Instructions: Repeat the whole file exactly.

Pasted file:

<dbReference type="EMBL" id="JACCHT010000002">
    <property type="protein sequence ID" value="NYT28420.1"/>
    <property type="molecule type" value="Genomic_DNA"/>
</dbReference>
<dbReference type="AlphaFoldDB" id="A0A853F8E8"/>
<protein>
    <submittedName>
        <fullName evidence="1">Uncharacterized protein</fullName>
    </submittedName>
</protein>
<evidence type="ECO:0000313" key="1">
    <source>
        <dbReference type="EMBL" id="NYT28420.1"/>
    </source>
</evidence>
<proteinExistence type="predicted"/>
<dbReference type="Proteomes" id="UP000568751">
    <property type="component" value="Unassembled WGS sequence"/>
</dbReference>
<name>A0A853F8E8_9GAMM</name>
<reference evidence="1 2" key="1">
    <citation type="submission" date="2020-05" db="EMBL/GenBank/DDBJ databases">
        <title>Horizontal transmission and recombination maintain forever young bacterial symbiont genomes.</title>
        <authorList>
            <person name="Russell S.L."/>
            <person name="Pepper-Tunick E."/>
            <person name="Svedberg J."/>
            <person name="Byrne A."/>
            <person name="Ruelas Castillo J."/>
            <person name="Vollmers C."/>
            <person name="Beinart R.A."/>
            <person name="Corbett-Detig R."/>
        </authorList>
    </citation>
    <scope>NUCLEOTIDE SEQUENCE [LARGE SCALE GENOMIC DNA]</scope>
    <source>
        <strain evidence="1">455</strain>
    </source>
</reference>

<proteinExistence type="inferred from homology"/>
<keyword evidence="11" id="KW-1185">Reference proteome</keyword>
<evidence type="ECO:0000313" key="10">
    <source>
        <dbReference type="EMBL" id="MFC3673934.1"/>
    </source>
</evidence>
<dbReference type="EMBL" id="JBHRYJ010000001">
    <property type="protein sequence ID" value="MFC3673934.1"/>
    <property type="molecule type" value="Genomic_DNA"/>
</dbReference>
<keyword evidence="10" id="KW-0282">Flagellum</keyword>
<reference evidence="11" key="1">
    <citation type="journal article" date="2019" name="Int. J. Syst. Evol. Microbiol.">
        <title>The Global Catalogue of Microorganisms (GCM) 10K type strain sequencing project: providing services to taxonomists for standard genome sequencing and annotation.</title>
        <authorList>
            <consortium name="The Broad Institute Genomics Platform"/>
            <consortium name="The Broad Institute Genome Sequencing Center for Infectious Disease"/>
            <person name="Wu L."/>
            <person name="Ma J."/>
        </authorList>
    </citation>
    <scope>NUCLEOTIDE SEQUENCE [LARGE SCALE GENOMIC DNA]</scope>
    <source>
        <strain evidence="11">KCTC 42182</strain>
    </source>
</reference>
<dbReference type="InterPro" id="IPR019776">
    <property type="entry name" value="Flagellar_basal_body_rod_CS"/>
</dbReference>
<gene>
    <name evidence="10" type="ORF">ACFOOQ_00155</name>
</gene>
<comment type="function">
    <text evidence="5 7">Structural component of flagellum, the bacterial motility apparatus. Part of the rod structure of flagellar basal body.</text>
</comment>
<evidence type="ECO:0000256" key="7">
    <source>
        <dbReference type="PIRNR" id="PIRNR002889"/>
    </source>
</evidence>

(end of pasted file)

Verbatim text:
<dbReference type="EMBL" id="JACCHT010000002">
    <property type="protein sequence ID" value="NYT28420.1"/>
    <property type="molecule type" value="Genomic_DNA"/>
</dbReference>
<dbReference type="AlphaFoldDB" id="A0A853F8E8"/>
<protein>
    <submittedName>
        <fullName evidence="1">Uncharacterized protein</fullName>
    </submittedName>
</protein>
<evidence type="ECO:0000313" key="1">
    <source>
        <dbReference type="EMBL" id="NYT28420.1"/>
    </source>
</evidence>
<proteinExistence type="predicted"/>
<dbReference type="Proteomes" id="UP000568751">
    <property type="component" value="Unassembled WGS sequence"/>
</dbReference>
<name>A0A853F8E8_9GAMM</name>
<reference evidence="1 2" key="1">
    <citation type="submission" date="2020-05" db="EMBL/GenBank/DDBJ databases">
        <title>Horizontal transmission and recombination maintain forever young bacterial symbiont genomes.</title>
        <authorList>
            <person name="Russell S.L."/>
            <person name="Pepper-Tunick E."/>
            <person name="Svedberg J."/>
            <person name="Byrne A."/>
            <person name="Ruelas Castillo J."/>
            <person name="Vollmers C."/>
            <person name="Beinart R.A."/>
            <person name="Corbett-Detig R."/>
        </authorList>
    </citation>
    <scope>NUCLEOTIDE SEQUENCE [LARGE SCALE GENOMIC DNA]</scope>
    <source>
        <strain evidence="1">455</strain>
    </source>
</reference>

<proteinExistence type="inferred from homology"/>
<keyword evidence="11" id="KW-1185">Reference proteome</keyword>
<evidence type="ECO:0000313" key="10">
    <source>
        <dbReference type="EMBL" id="MFC3673934.1"/>
    </source>
</evidence>
<dbReference type="EMBL" id="JBHRYJ010000001">
    <property type="protein sequence ID" value="MFC3673934.1"/>
    <property type="molecule type" value="Genomic_DNA"/>
</dbReference>
<keyword evidence="10" id="KW-0282">Flagellum</keyword>
<reference evidence="11" key="1">
    <citation type="journal article" date="2019" name="Int. J. Syst. Evol. Microbiol.">
        <title>The Global Catalogue of Microorganisms (GCM) 10K type strain sequencing project: providing services to taxonomists for standard genome sequencing and annotation.</title>
        <authorList>
            <consortium name="The Broad Institute Genomics Platform"/>
            <consortium name="The Broad Institute Genome Sequencing Center for Infectious Disease"/>
            <person name="Wu L."/>
            <person name="Ma J."/>
        </authorList>
    </citation>
    <scope>NUCLEOTIDE SEQUENCE [LARGE SCALE GENOMIC DNA]</scope>
    <source>
        <strain evidence="11">KCTC 42182</strain>
    </source>
</reference>
<dbReference type="InterPro" id="IPR019776">
    <property type="entry name" value="Flagellar_basal_body_rod_CS"/>
</dbReference>
<gene>
    <name evidence="10" type="ORF">ACFOOQ_00155</name>
</gene>
<comment type="function">
    <text evidence="5 7">Structural component of flagellum, the bacterial motility apparatus. Part of the rod structure of flagellar basal body.</text>
</comment>
<evidence type="ECO:0000256" key="7">
    <source>
        <dbReference type="PIRNR" id="PIRNR002889"/>
    </source>
</evidence>